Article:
Mental Health Services Turn a Corner in Yolo County

YoloDepartmentMentalHealthby Robert Canning

This week on NPR, two San Antonio mental health police officers were featured in a story about diverting mental health patients away from the criminal justice system, which has become the country’s de facto mental health system.

Also this week, a local man was killed by police after charging them with a knife. The Sacramento Bee has reported that he had a history of mental illness.

And finally, in this week’s Journal of the American Medical Association was an opinion piece advocating for affordable mental health care for all who need it, and recommending that crisis mental health care be available as an alternative to inpatient care.

For many years our public mental health system has suffered from stingy funding by the state. Services limped along with little continuity of care and lapses caused by the rise of managed care. The most needy mentally ill had few resources to call upon in a crisis. The economic collapse in 2008 pushed this system to the brink. In Yolo County the Department of Alcohol, Drug and Mental Health (ADMH) suffered massive layoffs and stopped providing a wide range of services, including active crisis/emergency care. When someone needed help in a dire emergency all they could do was go to an emergency room or call the police.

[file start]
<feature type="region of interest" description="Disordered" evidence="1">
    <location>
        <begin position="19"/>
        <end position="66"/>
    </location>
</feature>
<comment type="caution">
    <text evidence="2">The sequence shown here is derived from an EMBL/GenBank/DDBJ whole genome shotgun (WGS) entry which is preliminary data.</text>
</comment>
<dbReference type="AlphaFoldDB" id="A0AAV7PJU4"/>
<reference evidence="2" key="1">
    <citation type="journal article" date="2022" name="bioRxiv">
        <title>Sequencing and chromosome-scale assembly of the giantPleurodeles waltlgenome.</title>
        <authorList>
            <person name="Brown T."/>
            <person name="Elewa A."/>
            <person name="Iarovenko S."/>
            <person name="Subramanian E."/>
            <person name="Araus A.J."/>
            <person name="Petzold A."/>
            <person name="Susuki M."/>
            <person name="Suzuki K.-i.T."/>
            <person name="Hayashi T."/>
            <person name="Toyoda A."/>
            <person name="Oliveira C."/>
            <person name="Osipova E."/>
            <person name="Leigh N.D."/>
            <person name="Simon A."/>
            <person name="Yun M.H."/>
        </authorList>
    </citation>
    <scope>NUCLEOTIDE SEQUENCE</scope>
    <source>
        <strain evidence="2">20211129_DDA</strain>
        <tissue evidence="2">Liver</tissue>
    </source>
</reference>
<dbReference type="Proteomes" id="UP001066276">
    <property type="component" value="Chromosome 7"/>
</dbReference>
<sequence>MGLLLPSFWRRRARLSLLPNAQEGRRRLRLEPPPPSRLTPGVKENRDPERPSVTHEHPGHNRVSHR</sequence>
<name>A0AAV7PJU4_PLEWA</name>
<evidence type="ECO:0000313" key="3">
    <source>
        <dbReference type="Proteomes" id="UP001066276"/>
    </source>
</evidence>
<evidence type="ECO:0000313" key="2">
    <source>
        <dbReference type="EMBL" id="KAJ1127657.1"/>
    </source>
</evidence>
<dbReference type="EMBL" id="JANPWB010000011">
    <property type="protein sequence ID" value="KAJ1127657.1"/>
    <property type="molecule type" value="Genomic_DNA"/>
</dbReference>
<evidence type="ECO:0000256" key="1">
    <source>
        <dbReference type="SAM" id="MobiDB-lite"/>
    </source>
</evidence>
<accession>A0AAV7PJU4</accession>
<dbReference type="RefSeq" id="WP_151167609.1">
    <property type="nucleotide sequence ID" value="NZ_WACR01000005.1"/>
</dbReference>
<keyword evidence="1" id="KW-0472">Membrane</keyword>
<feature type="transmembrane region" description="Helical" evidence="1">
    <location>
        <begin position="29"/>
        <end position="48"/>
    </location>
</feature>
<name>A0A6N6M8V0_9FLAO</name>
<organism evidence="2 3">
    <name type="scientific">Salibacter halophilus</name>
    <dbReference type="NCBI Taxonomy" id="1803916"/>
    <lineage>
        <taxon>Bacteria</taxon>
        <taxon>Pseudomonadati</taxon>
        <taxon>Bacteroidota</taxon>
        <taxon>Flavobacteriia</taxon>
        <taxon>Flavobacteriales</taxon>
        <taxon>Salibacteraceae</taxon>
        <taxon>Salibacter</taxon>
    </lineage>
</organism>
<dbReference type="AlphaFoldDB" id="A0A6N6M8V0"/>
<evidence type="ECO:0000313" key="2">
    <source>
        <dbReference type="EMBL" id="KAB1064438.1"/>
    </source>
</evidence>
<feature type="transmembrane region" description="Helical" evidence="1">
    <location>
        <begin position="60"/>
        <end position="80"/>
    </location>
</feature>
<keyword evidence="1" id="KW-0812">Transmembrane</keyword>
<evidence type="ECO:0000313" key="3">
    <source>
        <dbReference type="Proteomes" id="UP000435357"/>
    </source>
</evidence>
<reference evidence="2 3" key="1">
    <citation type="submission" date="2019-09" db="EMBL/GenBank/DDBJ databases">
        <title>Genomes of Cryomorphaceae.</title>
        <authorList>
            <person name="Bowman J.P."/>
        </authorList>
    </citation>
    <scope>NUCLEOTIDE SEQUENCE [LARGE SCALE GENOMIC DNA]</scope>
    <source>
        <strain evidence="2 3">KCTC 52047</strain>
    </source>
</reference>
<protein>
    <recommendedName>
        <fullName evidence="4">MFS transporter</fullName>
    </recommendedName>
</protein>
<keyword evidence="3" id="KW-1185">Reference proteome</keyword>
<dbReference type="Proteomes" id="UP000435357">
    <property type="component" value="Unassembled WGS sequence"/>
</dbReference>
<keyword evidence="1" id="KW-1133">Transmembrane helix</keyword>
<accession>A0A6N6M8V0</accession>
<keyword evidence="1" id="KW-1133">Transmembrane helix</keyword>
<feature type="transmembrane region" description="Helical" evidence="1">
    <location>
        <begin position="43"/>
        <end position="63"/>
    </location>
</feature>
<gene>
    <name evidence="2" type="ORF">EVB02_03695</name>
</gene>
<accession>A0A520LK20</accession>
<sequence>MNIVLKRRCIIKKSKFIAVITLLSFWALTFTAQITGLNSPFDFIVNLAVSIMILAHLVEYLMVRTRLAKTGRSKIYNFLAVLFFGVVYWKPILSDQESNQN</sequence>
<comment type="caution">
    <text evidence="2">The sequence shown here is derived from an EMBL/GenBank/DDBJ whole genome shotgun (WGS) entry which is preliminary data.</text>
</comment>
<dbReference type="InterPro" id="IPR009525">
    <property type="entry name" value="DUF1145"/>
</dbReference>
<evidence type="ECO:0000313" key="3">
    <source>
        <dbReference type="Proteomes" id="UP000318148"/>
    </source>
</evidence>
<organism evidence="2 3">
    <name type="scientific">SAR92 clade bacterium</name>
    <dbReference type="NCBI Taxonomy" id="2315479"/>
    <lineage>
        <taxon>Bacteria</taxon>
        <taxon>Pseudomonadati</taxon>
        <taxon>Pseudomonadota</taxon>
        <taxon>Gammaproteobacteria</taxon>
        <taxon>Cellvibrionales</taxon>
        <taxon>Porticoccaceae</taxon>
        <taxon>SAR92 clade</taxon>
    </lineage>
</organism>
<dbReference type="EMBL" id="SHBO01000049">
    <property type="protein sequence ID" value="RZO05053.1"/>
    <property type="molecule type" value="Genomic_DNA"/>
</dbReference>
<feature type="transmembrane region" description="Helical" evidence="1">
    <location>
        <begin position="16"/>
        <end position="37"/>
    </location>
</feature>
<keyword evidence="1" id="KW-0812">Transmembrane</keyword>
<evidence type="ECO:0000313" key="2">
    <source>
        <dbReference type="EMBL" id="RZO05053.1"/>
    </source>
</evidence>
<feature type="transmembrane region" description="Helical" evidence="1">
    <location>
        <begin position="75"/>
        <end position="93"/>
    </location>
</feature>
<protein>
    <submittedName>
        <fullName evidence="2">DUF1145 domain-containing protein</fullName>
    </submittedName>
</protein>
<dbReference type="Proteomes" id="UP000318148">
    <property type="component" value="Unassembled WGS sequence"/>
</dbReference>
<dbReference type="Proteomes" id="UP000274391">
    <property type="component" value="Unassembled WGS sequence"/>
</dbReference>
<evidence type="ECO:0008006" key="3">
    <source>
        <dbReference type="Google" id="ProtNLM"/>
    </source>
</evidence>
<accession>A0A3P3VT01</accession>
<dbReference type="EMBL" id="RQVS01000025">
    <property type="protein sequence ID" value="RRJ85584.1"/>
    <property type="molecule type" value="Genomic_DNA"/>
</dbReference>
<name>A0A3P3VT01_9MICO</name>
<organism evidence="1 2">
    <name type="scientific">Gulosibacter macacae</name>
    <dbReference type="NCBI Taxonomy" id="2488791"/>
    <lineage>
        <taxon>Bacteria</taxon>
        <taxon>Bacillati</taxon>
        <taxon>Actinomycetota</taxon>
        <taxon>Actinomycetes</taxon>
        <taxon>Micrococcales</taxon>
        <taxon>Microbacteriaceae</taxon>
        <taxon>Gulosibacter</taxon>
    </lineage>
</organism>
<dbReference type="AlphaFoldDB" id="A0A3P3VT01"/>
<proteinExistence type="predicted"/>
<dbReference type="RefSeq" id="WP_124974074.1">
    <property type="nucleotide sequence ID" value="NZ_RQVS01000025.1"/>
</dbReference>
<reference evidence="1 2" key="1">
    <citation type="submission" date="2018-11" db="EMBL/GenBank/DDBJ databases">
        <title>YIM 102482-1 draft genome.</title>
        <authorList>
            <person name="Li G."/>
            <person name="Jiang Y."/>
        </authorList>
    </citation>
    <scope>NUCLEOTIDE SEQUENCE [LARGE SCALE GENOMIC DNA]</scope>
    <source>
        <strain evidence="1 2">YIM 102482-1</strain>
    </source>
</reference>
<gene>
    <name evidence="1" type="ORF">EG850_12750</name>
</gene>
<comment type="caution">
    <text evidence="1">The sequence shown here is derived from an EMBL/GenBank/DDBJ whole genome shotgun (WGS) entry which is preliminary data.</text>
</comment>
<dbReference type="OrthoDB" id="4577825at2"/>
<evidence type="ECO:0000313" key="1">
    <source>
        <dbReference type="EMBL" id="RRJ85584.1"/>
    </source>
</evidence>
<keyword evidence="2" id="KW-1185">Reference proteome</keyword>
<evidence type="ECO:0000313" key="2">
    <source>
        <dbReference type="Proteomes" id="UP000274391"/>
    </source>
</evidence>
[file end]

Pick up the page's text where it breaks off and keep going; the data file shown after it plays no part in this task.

When someone called 911 for help because of mental illness-related crises, most often the police responded and delivered them to either the emergency room or the jail, depending on their behavior and the judgment of officers. With funding from the Mental Health Services Act, a few departments in the county have participated in Crisis Intervention Training, which is a 32-hour course to teach police officers effective interventions when encountering mentally ill individuals in the course of their work. This band-aid approach probably improved the outcomes some, but the law enforcement agencies were inconsistent in their participation and, at worst, did not participate.